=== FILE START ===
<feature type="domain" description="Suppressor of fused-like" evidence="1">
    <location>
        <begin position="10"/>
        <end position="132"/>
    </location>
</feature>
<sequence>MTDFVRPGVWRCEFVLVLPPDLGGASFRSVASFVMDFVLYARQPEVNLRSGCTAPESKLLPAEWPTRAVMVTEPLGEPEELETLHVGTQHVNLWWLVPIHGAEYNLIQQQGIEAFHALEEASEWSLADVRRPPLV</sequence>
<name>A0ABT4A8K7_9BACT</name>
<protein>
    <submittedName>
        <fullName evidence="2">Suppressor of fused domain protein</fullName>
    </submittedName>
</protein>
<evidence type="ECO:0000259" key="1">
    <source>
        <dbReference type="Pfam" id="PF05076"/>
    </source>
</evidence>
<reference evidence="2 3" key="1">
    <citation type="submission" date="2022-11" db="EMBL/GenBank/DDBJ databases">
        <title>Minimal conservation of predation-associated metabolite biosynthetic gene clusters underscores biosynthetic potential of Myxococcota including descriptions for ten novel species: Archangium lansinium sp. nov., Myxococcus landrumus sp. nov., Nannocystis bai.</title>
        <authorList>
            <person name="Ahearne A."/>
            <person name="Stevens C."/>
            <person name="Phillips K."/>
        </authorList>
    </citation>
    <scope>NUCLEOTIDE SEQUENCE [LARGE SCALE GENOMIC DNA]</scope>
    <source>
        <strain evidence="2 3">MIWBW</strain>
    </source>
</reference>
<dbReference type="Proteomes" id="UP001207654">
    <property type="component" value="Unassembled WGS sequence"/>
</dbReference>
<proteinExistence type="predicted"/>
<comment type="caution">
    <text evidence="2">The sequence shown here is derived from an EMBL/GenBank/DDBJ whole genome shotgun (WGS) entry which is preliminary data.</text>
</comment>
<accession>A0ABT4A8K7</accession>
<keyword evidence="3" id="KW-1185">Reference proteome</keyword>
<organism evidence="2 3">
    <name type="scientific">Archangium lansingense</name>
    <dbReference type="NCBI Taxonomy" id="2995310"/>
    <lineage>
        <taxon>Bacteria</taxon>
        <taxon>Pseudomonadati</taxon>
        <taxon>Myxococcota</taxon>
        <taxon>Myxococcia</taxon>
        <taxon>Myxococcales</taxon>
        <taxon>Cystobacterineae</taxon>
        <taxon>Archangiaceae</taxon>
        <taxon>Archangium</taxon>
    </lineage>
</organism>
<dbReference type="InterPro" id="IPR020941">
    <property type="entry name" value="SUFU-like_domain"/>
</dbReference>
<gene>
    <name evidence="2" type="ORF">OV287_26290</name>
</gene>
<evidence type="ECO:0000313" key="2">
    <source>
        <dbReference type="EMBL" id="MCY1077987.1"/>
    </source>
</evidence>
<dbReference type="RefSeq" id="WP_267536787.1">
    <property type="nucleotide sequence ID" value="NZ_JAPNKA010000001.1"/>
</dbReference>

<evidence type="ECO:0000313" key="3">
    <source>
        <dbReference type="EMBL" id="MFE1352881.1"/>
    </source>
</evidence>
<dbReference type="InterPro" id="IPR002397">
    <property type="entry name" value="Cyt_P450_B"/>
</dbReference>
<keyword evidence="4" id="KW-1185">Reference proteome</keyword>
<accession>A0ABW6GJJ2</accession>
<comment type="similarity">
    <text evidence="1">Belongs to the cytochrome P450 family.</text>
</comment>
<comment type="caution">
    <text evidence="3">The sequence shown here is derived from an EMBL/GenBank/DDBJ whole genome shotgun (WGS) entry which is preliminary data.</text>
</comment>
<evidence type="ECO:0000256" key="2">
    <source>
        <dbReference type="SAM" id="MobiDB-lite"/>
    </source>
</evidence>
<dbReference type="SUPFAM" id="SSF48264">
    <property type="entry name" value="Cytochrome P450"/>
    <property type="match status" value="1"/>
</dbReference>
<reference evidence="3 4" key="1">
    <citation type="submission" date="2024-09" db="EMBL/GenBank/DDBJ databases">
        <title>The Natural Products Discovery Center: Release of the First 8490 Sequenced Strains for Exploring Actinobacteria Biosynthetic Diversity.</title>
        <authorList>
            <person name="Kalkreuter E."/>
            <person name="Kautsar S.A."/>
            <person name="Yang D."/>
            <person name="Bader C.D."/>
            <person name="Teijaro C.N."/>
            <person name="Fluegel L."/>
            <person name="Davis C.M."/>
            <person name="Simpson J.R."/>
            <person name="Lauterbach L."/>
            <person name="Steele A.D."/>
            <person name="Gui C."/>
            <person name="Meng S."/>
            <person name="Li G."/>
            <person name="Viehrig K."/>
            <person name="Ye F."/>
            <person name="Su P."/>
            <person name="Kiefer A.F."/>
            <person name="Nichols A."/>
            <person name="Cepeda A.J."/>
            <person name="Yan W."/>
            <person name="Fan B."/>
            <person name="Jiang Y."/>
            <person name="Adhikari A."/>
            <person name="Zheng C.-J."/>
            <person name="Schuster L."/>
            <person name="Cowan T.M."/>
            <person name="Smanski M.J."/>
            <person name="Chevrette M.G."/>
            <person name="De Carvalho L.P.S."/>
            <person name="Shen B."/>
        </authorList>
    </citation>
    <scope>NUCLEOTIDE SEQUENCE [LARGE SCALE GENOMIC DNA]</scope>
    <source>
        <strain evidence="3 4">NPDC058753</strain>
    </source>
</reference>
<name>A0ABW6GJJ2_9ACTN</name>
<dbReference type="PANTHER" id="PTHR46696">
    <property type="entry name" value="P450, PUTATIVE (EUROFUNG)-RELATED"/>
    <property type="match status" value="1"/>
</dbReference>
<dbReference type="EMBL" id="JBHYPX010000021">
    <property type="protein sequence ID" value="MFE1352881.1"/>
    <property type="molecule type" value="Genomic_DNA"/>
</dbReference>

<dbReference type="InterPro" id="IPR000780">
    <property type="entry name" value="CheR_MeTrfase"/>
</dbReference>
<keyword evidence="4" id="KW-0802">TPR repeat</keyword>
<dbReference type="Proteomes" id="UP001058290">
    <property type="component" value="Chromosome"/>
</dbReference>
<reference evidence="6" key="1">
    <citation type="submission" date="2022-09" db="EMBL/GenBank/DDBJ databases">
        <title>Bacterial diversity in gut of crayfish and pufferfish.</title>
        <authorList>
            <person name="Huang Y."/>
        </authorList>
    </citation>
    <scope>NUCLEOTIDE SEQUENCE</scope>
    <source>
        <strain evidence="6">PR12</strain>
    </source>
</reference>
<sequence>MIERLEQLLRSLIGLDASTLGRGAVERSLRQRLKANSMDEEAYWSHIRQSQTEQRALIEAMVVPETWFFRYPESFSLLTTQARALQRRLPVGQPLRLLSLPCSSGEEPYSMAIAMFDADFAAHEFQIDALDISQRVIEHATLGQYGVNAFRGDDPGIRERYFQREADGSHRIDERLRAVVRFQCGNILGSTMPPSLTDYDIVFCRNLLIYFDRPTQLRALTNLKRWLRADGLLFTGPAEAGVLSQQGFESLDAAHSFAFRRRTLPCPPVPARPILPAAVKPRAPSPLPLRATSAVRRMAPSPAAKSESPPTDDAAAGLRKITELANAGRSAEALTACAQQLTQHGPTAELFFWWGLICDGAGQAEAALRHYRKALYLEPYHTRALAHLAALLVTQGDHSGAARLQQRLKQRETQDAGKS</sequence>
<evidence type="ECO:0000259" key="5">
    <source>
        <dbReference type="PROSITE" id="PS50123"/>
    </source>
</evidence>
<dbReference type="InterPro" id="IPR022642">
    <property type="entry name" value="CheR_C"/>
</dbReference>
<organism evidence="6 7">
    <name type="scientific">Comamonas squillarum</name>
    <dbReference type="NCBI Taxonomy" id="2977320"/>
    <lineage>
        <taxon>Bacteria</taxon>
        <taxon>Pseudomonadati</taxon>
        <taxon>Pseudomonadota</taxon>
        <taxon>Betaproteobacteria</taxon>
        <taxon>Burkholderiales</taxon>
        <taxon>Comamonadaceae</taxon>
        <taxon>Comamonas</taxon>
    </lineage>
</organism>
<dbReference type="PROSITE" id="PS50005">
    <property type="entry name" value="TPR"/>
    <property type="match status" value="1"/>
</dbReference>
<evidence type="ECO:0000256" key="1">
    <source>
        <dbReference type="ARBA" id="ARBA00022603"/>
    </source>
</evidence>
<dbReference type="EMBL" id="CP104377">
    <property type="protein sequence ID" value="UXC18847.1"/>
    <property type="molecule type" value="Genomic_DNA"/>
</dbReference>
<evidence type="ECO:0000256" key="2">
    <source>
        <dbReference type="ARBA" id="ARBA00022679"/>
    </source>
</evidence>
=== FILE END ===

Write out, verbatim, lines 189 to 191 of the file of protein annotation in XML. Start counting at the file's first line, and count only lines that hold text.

</dbReference>
<evidence type="ECO:0000256" key="1">
    <source>